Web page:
The Dzyaloshiniskii-Moriya (DM) interaction is a natural phenomena discovered in 1960 by Moriya Dzyaloshinskii-Moriya (DM) as an antisymmetric and anisotropic exchange coupling between two spins) [20] [21] . It is found that the DM interaction strengthen the entanglement among particles implies that the DM interaction plays an important role in the generation of the quantum entanglement in the field of quantum networks [22] . The quantum correlation as a result of the DM interaction between two particles is investigated by many authors (see for examples [23] -[25] ). The thermal entanglement between two qubits in the Heisenberg XYZ model and the effect of the DM interaction and its strength are discussed by Da Chuang and Z. Liang Cao [26] . The effect of the intrinsic decoherence in the teleportation of two qubits XYZ model is studied in the presence of DM interaction [27] . Entanglement sudden death and birth of the qubit-qutrit pair under DM interaction [28] and the effect of the spin-orbit interaction in the dynamics of the entanglement in the presence of DM interaction [29] -[31] are investigated recently.

Metwally [15] introduced a theoretical protocol to generate multi-nodes quantum network by using maximum entangled states, where the terminals of each disconnected node are connected via DM interaction. Theoretical quantum network model with “d” level system is constructed and gives important results in many useful applications in quantum network environment [32] . The possibility of generating entangled network by using a class of partially entangled network is discussed by Abdel-Aty et al. [16] . Also, as a development of our last quantum network we studied the possibility of the generation of quantum network with the DM interaction is switched to more than one direction. The quantum teleportation is investigated over this quantum network as well [17] . Therefore, we are motivated to investigate the effect of the spin-orbit and the efficiency of the generated entangled network in the presence of DM interaction.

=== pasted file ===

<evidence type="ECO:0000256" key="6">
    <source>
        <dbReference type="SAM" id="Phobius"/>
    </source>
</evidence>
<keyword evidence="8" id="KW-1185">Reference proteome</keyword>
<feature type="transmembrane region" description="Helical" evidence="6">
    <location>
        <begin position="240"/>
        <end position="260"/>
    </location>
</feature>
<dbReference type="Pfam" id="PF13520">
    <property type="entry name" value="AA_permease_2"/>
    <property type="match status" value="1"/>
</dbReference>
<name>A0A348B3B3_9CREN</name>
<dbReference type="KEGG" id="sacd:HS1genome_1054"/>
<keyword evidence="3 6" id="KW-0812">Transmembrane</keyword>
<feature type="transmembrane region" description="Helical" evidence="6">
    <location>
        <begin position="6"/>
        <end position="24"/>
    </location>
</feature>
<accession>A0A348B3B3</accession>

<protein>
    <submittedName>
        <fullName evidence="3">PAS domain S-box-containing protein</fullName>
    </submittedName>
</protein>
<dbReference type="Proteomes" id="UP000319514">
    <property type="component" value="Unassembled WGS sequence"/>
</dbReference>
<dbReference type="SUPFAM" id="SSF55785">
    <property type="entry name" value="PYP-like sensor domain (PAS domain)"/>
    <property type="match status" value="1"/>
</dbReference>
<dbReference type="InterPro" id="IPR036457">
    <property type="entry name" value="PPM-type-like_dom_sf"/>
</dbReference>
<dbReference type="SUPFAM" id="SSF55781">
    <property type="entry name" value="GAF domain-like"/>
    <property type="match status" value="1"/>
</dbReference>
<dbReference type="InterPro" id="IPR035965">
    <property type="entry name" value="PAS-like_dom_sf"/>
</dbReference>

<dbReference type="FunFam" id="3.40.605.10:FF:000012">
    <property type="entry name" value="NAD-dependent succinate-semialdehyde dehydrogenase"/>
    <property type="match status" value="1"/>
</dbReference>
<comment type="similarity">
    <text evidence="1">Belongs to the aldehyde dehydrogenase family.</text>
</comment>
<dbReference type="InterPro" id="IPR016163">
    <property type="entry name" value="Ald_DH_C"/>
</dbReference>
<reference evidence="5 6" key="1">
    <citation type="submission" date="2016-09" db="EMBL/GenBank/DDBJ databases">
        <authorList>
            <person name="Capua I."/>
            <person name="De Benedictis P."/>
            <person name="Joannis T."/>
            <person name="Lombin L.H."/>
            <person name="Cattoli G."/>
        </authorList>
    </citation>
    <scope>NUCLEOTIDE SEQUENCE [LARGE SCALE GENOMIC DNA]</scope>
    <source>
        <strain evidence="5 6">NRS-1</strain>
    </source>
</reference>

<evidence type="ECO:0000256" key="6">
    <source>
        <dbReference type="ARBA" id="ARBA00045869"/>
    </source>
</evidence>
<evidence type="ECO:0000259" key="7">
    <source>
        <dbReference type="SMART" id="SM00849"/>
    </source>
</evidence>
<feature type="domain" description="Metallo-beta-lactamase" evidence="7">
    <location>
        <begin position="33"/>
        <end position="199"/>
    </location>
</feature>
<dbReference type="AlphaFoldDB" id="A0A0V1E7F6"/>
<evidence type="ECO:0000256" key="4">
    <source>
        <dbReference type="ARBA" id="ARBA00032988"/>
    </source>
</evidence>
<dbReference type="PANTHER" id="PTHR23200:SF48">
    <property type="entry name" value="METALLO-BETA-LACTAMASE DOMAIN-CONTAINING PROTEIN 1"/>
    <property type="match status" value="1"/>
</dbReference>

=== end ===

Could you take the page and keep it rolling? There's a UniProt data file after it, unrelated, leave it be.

In this paper, we introduce the model and its evolution in Section 2. The entanglement between different nodes is quantified for different values of the spin-orbits coupling and the DM’s strength is discussed in Section 3. We then summarize our results and discussion in Section 4.

2. The Model

It is assumed that entangled network consists of four nodes is generated by using partial entangled states of Werner type [16] [33] . In the suggested quantum network the node “1” and node “2” is initially connected as well as node “3” and “4” (solid line). The dash line between the node “2” and node “3” represents the connections which generated by the DM (x, y and z) interaction with the effect of the spin orbit coupling Jx, Jy and Jz as seen in Figure 1.